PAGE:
More than a dozen tornado warnings has been issued as storms tore through the Gulf Coast of Texas, the latest activity in what has already been a blockbuster January for severe weather across the Deep South. An expansive stretch of the Gulf Coast was bracing for severe thunderstorms and possible tornadoes Tuesday.

The National Weather Service Storm Prediction Center has drawn a Level 3 out of 5 “enhanced” risk of severe weather on its outlook maps, signifying the potential for a disruptive and dangerous event. The center is warning of a forthcoming squall line with embedded tornadoes and pockets of straight-line wind damage. The threat along the Interstate 10 corridor could persist deep into the night.

It’s January, but tornadoes keep spinning up like it’s April

Several large population centers, including Houston; Galveston, Tex.; New Orleans; Gulfport, Miss.; Biloxi, Miss.; and Mobile, Ala., are in the heart of the severe weather risk. Additional severe thunderstorms are probable over the Southeast on Wednesday.

The Storm Prediction Center issued a tornado watch until 6 p.m. Central time for the zone from roughly Corpus Christi, Tex., to Lake Charles, La., cautioning that a couple of “intense tornadoes” are possible. Additional tornado watches may be issued for areas to the east.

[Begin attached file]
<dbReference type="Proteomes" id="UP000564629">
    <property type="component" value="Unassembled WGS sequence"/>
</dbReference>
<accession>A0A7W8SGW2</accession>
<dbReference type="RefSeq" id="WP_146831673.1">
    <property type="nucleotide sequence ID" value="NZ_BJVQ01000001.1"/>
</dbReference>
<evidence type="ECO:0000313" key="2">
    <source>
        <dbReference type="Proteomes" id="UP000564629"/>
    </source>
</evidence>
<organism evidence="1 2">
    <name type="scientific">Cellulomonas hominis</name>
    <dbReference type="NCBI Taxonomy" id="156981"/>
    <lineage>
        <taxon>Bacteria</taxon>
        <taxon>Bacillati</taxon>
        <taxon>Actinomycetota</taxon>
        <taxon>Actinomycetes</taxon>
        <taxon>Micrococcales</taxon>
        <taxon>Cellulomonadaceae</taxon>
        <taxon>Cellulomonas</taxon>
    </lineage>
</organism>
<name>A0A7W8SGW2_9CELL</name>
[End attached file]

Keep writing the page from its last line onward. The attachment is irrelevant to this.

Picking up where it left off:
The month to date has already featured nearly 140 reports of tornadoes. Some may be duplicates, but regardless, twisters have been swarming the South at breakneck pace. An average January features 36 tornadoes across the Lower 48.

Areas affected

The main severe-weather risk area extends from the Matagorda Peninsula in Texas to southern Alabama and the Florida Panhandle. Western zones will see the threat begin and end earlier, with the storms progressing farther east during the late evening into the overnight.

A Level 3 out of 5 enhanced risk covers the immediate coastline (where instability, or thunderstorm fuel, will be the greatest). That includes New Orleans; Baton Rouge; Mobile, Ala.; Galveston, Tex.; Pasadena, Tex.; and Metairie, La. Much of Interstate 10 weaves through this zone as well, making the hazardous weather a factor that motorists will need to contend with and be prepared for.

A Level 2 out of 5 risk zone borders the enhanced region; it covers Houston and Sugar Land, Tex., as well as parts of the Golden Triangle, including Beaumont, Tex., and Lake Charles, La.

Farther northwest, a Level 1 out of 5 risk splits the difference between greater severe weather odds and general thunderstorms. Corpus Christi, Tex.; Montgomery and Tuscaloosa Ala., including much of the Interstate 59/20 corridor; and Jackson, Miss., are within the marginal zone.

Hazards

Tornado risk: There will be two “modes” of tornado risk. A quasi-linear convective system (QLCS), or squall line with embedded kinks of rotation, will form during the afternoon or evening hours. That QLCS will probably produce damaging straight-line winds by mixing jet stream momentum to ground level. It could also contain some quick-hitting and fast-moving tornadoes.